Thomas Metzinger’s No-Self Model and the Doctrine of Anatta

A guest essay by R. Chandrasoma

no-selfBuddhism is unique among religions in that it denies the existence of a soul or spirit as the foundation of being. While beings – human and animal – possess individuality and display expressions of the mental in varying degrees, these attributes are believed to arise from dynamical processes in a collective called the Five Aggregates. The latter acts holistically and mimics the essential features of an organism battling for survival in a world that in mosts respects supports an alluring carnality – one that is inimical to the true interests of transcendence and absorption in the Ultimate (Nirvana). There is a deep religious aspect (involving ‘karma’ and the trans-generational catenation of lives) in such a Buddhist view of being which we shall not discuss because our explanatoty compass is strictly secular. Let us note first that a mind arises within a interactive dynamic assembly of elementary conscious states called ‘citta’ that are epiphenomenal manifestations of the Five Aggregates mentioned above. Their interplay constitutes personhood. Buddhism has much in common with Indian religions (such as Jainism) but stands out in human intellectual history as the first to advocate a modular-functional approach to personhood that, among other things, makes the notion of a soul meaningless .  This remarkable metaphysical stance has its epistemic rationale in the fundamental notion that ‘all is flux’ (anatta) and ‘being’ in a rigid ontological sense has no reality. Thus, ‘persons’ or ‘beings’ exist in a practical sense but the underlying truly dynamical collectives merely parade a specious individuality.

While modern neurophysiogical research has made the traditional concept of the soul a myth in the same class as ghosts and extracorporeal spirits, it cannot be doubted that selfhood and moral agency are difficult to explain in plain scientific terms. The great revolution in recent years is the resurrection of of an insight well known to Buddhist thinkers – the notion of ‘two truths’ – the apparent and the deep. The leading author of this two-sided approach to the contemporary study of the mind is a philosopher of great renown – Thomas Metzinger. Dr Metzinger  has been hailed as the New Immanuel Kant for his revolutionary thoughts on matters relating to philosophy of mind and its neuro-scientific underpinnings. His ‘ No Self Model of Subjectivity’ is a philosophical landmark that must, surely, be of great interest to Buddhist philosophers. While his arguments are based on psychology. neuroscience and analytical philosophy – there is no hint of the religious in his argumentation – he arrives at conclusions that resonate wonderfully well with fundamental concepts in Buddhism. In his early work entitled ‘The No-Self model of Subjectivity’ he amasses evidence to show that the ‘self’ (or ‘soul’ in more relgiously oriented accounts) is a functional artifact created through the dynamical complexity of material processes in the brain. Such ‘virtual machines’ are well known to computer scientists – they arise when great external complexity must be ‘represented’ as a virtual world that must be assessed and acted upon within set time-frames for some goal or purpose. In the case of a human self, this goal is that of manoeuvering in a simulated world so as to achieve survival and reproductive success in the actual world. Very abstractly, the ‘self’is like a pointer-device in a computer user-interface.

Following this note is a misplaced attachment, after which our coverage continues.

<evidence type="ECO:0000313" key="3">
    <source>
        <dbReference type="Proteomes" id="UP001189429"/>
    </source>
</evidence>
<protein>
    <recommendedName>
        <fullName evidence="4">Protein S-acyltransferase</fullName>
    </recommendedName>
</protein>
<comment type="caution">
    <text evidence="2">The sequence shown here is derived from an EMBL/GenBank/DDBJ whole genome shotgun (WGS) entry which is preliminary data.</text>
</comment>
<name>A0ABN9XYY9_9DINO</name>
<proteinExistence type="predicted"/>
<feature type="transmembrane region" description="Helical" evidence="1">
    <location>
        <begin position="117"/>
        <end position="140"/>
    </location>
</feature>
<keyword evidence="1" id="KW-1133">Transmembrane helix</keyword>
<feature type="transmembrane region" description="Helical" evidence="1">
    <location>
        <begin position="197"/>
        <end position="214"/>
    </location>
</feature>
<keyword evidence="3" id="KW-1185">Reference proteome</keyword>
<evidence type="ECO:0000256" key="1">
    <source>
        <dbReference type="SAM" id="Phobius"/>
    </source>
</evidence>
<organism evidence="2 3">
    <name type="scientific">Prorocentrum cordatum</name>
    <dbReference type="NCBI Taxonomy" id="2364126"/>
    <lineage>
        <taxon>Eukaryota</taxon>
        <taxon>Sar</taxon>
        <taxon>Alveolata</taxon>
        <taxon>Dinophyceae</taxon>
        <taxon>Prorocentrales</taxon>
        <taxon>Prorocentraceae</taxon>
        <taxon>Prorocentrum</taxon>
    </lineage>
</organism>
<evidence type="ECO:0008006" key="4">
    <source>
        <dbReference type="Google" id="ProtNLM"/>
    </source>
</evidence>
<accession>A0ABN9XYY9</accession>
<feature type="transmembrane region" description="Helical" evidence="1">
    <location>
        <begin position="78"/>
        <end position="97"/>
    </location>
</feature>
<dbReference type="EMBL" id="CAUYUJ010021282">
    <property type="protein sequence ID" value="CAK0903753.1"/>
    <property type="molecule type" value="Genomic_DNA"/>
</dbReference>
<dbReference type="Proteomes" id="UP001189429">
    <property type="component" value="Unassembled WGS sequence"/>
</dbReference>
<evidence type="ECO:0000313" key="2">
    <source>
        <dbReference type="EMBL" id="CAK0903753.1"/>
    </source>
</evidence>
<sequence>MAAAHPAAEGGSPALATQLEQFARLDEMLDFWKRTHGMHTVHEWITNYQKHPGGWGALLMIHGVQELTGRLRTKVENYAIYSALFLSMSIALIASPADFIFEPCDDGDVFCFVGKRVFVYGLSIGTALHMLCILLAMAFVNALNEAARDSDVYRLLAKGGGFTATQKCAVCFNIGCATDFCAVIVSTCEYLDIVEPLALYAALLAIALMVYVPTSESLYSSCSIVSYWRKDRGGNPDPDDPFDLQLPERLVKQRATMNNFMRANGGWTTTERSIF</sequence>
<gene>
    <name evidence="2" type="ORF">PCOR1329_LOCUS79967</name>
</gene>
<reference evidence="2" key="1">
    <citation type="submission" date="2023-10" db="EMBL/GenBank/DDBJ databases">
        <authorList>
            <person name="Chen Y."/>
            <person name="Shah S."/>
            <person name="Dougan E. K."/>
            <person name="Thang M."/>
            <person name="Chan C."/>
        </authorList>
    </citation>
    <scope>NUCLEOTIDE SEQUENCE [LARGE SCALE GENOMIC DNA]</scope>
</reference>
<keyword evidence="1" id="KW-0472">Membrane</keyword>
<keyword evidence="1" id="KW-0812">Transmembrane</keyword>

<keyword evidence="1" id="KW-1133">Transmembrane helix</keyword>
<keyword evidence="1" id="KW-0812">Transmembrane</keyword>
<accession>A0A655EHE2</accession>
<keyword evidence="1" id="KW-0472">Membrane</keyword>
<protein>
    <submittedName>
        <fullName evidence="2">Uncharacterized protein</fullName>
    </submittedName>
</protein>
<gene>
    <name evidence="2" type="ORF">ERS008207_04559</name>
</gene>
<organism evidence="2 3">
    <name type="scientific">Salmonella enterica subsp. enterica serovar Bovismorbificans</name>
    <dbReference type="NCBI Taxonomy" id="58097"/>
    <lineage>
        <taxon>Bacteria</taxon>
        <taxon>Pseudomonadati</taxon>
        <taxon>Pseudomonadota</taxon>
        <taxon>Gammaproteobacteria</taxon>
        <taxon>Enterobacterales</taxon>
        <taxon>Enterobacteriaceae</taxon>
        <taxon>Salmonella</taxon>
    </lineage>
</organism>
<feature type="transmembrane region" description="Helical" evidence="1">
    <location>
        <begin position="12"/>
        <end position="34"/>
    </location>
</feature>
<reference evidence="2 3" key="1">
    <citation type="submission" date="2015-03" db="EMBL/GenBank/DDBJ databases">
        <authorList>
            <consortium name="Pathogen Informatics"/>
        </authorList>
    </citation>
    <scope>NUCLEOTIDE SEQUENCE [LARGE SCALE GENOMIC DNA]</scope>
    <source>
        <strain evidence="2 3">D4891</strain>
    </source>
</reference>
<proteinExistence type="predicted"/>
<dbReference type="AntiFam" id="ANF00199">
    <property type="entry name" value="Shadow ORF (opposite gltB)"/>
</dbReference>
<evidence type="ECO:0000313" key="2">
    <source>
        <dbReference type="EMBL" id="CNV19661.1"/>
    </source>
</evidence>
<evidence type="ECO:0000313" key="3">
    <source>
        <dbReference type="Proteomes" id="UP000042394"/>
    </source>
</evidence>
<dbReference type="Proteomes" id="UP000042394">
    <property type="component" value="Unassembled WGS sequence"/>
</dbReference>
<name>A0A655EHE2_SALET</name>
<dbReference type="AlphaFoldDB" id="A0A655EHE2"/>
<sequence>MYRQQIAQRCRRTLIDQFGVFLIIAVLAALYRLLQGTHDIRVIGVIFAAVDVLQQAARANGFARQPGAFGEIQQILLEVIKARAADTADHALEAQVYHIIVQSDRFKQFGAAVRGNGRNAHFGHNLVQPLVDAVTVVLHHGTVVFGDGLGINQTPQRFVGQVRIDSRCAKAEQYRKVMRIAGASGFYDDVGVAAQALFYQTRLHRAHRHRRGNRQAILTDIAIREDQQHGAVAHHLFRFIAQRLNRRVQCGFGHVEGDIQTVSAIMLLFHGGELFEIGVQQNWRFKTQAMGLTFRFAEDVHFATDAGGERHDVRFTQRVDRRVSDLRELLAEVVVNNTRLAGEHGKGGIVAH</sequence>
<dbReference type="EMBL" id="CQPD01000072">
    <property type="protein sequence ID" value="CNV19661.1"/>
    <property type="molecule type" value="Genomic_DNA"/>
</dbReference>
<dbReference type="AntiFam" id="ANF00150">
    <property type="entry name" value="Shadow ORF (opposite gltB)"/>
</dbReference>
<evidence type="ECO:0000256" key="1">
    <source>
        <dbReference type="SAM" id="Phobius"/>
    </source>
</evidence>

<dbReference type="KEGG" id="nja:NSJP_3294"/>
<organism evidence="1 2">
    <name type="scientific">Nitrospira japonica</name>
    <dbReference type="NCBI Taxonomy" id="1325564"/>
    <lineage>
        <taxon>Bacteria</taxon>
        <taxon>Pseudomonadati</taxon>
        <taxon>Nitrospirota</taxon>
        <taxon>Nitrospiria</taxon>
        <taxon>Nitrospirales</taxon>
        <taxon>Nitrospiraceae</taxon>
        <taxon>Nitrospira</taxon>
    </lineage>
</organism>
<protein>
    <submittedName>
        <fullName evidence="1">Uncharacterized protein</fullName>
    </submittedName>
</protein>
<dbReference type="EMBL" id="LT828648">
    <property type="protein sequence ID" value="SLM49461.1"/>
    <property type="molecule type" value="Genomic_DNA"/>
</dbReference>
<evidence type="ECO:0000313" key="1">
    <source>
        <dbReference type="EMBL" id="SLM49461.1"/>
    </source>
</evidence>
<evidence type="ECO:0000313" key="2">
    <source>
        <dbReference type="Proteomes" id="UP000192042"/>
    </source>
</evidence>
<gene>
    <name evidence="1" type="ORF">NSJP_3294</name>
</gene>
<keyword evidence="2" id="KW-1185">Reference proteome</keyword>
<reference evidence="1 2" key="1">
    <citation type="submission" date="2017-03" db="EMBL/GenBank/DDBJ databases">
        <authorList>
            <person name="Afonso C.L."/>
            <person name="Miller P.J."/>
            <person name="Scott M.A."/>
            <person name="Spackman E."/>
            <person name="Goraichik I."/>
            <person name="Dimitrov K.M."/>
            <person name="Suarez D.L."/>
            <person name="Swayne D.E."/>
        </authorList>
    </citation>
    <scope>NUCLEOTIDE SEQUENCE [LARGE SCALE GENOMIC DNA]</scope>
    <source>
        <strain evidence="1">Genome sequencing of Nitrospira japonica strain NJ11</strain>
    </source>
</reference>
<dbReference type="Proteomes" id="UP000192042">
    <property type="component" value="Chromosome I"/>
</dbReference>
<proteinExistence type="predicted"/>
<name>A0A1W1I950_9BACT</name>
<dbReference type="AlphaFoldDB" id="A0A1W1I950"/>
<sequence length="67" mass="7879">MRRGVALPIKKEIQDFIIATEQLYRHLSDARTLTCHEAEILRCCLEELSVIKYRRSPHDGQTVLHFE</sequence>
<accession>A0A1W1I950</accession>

In his ground-breaking book called The Ego Tunnel he amplifies the no-self model to take into account the relentless flow of time in the universe of phenomenal things. He advocates views that ought to have a warm response from learned Buddhists. The leading concept is that of a specious being tunnellng through an unknown reality by the ceaseless operation of an ‘Ego Machine’. Buddhists call this dynamic ‘existence through thanha’. The ceaseless drive to move on in an unreal or misinterpreted world is the leitmotiv of this relentless motion of survival machines that are seen internally as persons with angst and purpose. The high abstraction of this model ought not to deter the earnest seeker of the truth from exploring its aptness in a Buddhist context.

A final comment of a different nature seems warranted. Buddhist scholarship in Sri Lanka ignores science – indeed, ignores the great world of learning beyond its shores in the tenaciously-held belief that the eternal and inviolable truth was ‘revealed’ by its revered founder at the commencement of his mission as the Compassionate Teacher of the Truth. The reality is that we have texts and recensions purported to be the authentic word of the Buddha. That many schools of Buddhism arose shortly after the demise of the Buddha is strong evidence that the Truth he revealed is deeply veiled and has the nature of a ‘hologram’ that needs continuous re-interpretation. This means that there are layers of meaning in his doctrine that need rephrasing in terms of the most advanced science of the day. It is a matter of great regret that this task is beyond the competence of those who are supposed to be the Buddhaputra in our ancient land.


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